Mother/Daughter: Excerpts from Chapter 3

…“Any chance of my potato chips?” Momma called from her bedroom.

“Oh, sorry,” I called back, “I just got bogged down in my own thoughts.”

“Isn’t this Beethoven beautiful?” Momma asked. “Sure,” I said as I made my way into her bedroom and tried to focus on the sounds of the orchestra coming from the Sirius radio. I managed to hand the napkin full of potato chips to Momma. “You’re a sweetheart,” she said.

I sprawled on the extra twin bed. “Brahms is next,” she cried. “I am so glad I can still play some Beethoven, Brahms and Chopin on the piano.”

The silent tension between my mother and me has always been this: She could have picked me up and prevented my blindness.  True, she was accustomed to servants watching children and servants ironing.  But the fact was, she didn’t have any servants and I was two and a half.  We never talked about my blinding, never.

Irresponsibility and poor judgment go hand in hand. Momma often showed poor judgment in her lifetime. Like, when she was a senior in high school and she and her friend Arvila sat across the street from their principal’s office the last week of high school, smoking cigarettes in Arvila’s parked car. The principal expelled both girls, but Momma’s daddy, a lawyer, got Momma reinstated so she could graduate. Arvila didn’t get to graduate. She was killed the next week while speeding down the road.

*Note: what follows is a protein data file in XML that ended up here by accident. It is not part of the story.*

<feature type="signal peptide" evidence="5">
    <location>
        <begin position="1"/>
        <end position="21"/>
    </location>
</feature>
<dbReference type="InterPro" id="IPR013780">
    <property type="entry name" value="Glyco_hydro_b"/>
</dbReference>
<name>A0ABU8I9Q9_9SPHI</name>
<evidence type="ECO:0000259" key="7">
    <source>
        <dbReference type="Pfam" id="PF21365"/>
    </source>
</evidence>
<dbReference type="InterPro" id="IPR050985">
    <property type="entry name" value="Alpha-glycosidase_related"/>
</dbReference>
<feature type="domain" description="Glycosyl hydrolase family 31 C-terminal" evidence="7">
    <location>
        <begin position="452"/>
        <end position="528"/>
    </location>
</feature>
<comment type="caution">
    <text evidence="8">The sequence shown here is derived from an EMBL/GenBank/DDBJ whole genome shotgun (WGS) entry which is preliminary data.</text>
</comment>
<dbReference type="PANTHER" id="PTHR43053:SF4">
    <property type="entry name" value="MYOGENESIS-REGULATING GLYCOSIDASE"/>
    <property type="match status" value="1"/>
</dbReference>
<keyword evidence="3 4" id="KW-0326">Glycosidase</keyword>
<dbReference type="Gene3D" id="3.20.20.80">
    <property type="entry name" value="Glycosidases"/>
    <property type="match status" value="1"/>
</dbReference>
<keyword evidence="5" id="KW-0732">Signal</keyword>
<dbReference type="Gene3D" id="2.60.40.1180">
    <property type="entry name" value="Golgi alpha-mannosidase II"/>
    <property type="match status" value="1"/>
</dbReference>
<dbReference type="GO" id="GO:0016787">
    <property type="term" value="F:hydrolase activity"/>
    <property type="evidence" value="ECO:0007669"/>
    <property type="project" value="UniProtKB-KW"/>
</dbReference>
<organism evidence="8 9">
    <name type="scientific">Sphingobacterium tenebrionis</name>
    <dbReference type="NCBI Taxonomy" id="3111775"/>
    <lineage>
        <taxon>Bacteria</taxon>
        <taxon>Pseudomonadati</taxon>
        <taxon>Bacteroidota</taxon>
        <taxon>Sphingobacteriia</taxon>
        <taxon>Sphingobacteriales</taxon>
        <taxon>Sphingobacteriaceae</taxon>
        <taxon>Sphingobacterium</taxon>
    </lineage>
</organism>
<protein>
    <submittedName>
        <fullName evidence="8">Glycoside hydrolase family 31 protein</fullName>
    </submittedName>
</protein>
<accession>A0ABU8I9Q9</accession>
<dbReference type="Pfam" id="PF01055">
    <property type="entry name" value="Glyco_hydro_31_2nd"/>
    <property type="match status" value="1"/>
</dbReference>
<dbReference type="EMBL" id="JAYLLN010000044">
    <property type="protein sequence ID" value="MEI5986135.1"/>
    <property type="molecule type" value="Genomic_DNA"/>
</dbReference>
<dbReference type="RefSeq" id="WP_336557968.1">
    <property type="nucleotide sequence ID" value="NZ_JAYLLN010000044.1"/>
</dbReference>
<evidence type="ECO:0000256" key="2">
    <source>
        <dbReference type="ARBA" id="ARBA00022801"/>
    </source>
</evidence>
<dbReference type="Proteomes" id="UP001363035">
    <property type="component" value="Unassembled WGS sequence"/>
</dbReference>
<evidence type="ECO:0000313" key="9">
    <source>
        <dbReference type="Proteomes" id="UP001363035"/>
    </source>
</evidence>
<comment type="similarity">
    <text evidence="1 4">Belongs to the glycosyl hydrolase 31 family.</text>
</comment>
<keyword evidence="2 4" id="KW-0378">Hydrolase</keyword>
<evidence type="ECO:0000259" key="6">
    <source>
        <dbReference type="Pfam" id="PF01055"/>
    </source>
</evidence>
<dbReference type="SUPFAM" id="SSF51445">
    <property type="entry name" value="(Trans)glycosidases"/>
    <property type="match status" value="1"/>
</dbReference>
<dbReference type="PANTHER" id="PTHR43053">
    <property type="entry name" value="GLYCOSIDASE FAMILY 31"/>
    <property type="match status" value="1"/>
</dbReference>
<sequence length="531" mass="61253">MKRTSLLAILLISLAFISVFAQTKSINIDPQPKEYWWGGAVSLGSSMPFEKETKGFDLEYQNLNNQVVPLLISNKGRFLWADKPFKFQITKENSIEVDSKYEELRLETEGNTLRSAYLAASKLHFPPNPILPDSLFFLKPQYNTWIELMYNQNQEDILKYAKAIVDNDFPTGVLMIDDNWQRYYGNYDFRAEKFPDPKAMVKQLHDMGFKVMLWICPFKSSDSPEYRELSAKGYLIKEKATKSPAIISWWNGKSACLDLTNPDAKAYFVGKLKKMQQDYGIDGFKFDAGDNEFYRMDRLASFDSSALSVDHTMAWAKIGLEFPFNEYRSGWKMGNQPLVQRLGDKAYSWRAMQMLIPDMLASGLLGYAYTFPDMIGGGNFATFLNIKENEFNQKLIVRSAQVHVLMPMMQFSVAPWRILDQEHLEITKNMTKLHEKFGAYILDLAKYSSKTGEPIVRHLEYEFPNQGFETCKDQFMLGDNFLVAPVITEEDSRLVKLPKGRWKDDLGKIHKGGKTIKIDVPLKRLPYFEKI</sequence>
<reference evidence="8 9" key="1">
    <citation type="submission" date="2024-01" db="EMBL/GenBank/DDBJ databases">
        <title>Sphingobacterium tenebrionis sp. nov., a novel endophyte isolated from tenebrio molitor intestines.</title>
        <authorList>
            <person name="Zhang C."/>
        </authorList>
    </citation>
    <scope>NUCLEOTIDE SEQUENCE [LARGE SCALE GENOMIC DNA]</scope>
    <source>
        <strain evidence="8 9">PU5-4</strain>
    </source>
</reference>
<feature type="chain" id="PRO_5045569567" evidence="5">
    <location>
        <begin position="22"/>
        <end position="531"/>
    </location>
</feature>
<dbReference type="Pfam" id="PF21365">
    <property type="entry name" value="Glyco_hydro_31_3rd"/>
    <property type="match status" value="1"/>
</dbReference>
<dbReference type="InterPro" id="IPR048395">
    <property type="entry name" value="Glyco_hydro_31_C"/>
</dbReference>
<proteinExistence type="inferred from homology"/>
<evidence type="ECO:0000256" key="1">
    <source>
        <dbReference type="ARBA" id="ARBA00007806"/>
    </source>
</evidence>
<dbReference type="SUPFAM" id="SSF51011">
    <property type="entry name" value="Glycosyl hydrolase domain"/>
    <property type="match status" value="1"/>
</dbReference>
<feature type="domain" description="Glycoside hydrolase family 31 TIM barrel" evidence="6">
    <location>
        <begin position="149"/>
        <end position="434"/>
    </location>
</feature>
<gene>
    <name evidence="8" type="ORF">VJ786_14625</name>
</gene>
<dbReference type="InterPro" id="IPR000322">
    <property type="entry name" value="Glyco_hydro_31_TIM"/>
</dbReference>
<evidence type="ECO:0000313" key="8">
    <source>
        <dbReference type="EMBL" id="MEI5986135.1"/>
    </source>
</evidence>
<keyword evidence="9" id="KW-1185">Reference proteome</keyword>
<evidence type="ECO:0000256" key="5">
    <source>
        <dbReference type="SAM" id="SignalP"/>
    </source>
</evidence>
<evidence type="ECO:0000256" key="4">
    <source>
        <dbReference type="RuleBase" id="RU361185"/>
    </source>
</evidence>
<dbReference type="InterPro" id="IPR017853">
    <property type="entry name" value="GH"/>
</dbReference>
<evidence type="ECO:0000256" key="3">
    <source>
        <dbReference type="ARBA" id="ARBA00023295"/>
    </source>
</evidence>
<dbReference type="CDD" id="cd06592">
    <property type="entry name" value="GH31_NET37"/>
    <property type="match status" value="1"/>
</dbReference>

And what about my mother’s depression? How depressed was she the day I was blinded? Did irresponsibility, poor judgment and depression all come together?


5 thoughts on “Mother/Daughter: Excerpts from Chapter 3”

  1. I find the fact that mother and daughter have a topic that has not or cannot be discussed very interesting. Forgiveness can be much harder with no discussion or sharing of one’s feelings. From a technical aspect, I doubt the mother, or perhaps the plumber, had any idea of the hazards of the chemicals that he was using.


  2. This excerpt is beautifully constructed. There are so many important details in a few paragraphs, but all woven into great story telling that flows. As Ms. Comin reexamines her life, I feel moved as she tells her story in her own words. Can’t wait to read the book!


  3. Good to introduce the tension aspect with a seemingly innocuous conversation. What at first seems a quirky, humorous relationship now seems to have darker overtones….


  4. I find it particularly interesting that the topic of your accident is never broached. Obviously, a variety of very painful reasons leading to the avoidance but it leaves one wondering.


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